New Jersey CPAs are more optimistic about economic conditions in the state than they were a year ago, according to the second annual survey commissioned by the New Jersey Society of Certified Public Accountants.
Findings from the survey include:
- 28 percent currently view economic conditions in New Jersey as better than a year ago; only 18 percent felt that way in 2012.
- 28 percent currently said the New Jersey business climate is excellent or good, up from 21 percent in 2012.
- 65 percent said the New Jersey business has improved since Governor Christie took office, versus 58 percent in 2012.
The leading issues that will hinder economic growth in New Jersey, the survey found: rising health care costs (41 percent), public pension funding (33 percent), a declining tax base (33 percent) and regulatory burdens (32 percent).
The key recommendations from CPAs to increase economic expansion and job growth in the state are reducing property taxes (39 percent), pension reform (36 percent) and less government red tape (31 percent).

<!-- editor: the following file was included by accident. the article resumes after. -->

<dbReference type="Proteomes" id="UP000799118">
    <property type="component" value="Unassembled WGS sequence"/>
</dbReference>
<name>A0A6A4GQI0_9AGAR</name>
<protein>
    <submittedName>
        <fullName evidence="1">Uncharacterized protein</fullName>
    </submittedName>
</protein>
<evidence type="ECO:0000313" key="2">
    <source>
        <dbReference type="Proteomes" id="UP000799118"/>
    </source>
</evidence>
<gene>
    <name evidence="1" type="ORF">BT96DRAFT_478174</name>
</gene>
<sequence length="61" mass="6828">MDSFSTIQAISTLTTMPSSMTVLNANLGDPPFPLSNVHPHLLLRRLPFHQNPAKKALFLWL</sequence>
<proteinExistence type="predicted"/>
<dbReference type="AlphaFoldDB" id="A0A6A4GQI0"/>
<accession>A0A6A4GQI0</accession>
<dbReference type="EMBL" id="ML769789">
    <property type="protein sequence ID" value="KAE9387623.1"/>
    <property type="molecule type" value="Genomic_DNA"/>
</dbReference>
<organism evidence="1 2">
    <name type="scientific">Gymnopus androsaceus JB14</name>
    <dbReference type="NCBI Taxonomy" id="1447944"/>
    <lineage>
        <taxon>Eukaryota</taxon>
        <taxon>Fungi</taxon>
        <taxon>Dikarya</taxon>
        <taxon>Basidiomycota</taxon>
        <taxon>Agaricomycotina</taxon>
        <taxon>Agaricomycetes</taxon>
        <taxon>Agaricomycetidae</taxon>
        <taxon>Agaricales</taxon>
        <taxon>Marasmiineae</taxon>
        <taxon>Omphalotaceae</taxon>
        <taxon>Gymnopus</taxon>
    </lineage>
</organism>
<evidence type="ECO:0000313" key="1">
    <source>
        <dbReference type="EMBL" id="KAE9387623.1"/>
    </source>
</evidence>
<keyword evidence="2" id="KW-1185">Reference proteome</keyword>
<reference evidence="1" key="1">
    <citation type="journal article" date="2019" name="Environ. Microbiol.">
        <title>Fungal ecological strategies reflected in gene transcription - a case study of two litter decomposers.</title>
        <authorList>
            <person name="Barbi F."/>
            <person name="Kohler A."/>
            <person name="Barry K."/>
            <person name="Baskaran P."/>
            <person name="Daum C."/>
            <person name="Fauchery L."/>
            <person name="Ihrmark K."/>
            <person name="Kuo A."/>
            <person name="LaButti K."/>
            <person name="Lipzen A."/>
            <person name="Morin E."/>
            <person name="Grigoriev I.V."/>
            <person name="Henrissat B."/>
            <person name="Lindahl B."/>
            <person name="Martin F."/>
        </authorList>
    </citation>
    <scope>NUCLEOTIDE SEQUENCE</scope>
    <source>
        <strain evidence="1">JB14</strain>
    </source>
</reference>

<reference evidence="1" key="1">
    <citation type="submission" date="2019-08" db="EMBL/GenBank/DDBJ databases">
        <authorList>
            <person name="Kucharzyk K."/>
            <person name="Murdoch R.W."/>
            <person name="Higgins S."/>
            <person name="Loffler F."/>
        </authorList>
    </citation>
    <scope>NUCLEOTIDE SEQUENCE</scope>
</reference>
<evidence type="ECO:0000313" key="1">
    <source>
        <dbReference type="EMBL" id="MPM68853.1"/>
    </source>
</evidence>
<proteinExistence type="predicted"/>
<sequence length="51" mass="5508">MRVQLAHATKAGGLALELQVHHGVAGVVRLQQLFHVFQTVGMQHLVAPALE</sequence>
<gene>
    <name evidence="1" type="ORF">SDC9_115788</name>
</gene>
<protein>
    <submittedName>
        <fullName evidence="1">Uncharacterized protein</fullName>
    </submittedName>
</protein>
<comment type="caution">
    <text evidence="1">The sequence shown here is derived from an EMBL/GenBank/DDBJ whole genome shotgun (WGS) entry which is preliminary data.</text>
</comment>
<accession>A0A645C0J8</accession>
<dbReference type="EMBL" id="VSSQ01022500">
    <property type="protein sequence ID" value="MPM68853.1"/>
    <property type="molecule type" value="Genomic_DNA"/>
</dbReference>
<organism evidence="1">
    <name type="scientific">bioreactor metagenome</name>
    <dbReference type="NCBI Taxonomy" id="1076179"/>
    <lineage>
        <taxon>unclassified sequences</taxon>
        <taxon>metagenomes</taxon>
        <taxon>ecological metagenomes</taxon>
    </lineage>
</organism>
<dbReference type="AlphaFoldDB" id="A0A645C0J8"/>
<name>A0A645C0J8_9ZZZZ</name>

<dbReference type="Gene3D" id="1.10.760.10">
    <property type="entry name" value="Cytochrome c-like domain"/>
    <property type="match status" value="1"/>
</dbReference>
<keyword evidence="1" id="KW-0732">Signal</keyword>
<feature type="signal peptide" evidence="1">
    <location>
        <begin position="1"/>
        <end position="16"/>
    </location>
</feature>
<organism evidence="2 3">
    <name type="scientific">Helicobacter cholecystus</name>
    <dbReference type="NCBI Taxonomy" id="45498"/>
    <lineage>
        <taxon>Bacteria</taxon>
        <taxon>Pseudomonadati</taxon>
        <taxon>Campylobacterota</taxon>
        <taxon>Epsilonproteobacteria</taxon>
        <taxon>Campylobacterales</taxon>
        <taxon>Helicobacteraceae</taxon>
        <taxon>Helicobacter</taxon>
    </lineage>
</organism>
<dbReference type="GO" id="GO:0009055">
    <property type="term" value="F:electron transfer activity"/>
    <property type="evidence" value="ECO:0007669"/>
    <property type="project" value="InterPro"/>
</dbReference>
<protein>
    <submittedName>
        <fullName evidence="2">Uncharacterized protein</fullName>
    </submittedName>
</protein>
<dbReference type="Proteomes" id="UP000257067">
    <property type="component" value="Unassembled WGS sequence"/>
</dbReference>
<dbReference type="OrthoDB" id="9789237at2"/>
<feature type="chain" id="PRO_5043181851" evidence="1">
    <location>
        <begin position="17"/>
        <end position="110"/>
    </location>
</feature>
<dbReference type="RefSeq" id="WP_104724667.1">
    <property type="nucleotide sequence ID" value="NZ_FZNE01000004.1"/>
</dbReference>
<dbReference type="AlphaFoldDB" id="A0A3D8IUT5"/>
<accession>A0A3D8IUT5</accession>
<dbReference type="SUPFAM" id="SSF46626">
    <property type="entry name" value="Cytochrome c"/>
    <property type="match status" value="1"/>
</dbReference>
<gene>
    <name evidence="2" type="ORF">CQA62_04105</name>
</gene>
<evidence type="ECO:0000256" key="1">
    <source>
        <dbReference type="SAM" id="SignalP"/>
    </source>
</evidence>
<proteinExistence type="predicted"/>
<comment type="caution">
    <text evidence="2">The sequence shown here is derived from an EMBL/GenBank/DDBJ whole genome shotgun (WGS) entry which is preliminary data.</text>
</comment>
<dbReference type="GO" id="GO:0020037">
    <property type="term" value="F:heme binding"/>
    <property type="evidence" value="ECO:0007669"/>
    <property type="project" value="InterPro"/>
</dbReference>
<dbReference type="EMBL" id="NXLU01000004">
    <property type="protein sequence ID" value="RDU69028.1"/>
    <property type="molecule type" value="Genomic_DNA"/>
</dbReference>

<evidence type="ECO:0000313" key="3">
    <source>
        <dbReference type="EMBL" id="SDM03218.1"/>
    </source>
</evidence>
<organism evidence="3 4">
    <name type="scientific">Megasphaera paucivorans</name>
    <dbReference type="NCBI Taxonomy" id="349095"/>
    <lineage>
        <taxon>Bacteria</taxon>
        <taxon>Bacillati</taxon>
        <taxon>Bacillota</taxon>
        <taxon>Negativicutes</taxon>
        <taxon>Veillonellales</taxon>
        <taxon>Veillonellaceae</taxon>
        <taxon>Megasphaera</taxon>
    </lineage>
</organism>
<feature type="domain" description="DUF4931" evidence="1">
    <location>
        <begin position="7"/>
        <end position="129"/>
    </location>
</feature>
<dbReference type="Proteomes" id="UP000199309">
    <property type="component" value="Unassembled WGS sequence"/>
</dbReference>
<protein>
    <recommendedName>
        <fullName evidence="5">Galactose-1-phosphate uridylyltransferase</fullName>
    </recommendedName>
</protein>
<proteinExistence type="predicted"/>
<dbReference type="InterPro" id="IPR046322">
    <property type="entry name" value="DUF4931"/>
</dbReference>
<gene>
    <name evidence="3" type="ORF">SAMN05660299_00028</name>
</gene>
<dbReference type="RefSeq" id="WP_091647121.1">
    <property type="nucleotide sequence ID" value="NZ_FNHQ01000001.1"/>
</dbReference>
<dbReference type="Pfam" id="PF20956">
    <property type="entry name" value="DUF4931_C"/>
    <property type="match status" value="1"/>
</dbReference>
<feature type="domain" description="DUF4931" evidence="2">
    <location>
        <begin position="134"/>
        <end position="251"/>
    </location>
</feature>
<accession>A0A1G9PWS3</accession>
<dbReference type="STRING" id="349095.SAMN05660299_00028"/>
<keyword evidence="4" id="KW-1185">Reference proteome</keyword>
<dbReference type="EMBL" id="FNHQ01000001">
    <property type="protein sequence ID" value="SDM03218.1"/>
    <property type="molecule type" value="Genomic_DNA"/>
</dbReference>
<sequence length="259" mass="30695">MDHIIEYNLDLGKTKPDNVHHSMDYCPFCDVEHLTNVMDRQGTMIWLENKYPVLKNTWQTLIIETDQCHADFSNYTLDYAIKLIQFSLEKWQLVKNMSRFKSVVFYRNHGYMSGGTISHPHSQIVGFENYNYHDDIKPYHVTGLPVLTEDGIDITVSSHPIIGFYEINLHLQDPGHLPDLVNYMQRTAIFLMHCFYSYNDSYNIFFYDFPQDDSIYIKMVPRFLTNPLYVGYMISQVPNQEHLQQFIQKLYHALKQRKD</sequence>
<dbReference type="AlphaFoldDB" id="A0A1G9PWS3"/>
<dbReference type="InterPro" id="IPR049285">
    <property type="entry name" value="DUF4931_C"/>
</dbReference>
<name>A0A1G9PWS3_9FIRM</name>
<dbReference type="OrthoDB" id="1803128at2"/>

Health care remains a major issue. Asked for the greatest concern of operating a business in New Jersey over the next year, 25 percent cited the implications of health care reform, with 68 percent said they are postponing hiring decisions because of the Affordable Care Act.
A significant 64 percent of respondents said employees in their companies are postponing retirement, and the main reason is the economy (78 percent).
"Overall, the numbers are going in the right direction, but it's a daily battle," says Ralph Albert Thomas, executive director of the NJSCPA. "Our hope is that the federal and state governments will do their best to mitigate risk and uncertainty and continue to reach out to business groups – such as CPA societies – for feedback when considering pro-business policies."
Asked if the tax structure in New Jersey is better or worse than most other states, those who thought it is worse increased from 78 to 81 percent over the past year. And a major concern about operating a business over the next year was regulatory requirements. That number jumped from 18 percent in 2012 to 24 percent in 2013.
The Franklin and Marshall College Center for Opinion Research University surveyed high-level CPAs in New Jersey, New York and Pennsylvania during September and October 2013. There were nearly 2,000 total respondents, with 673 based in NJ.
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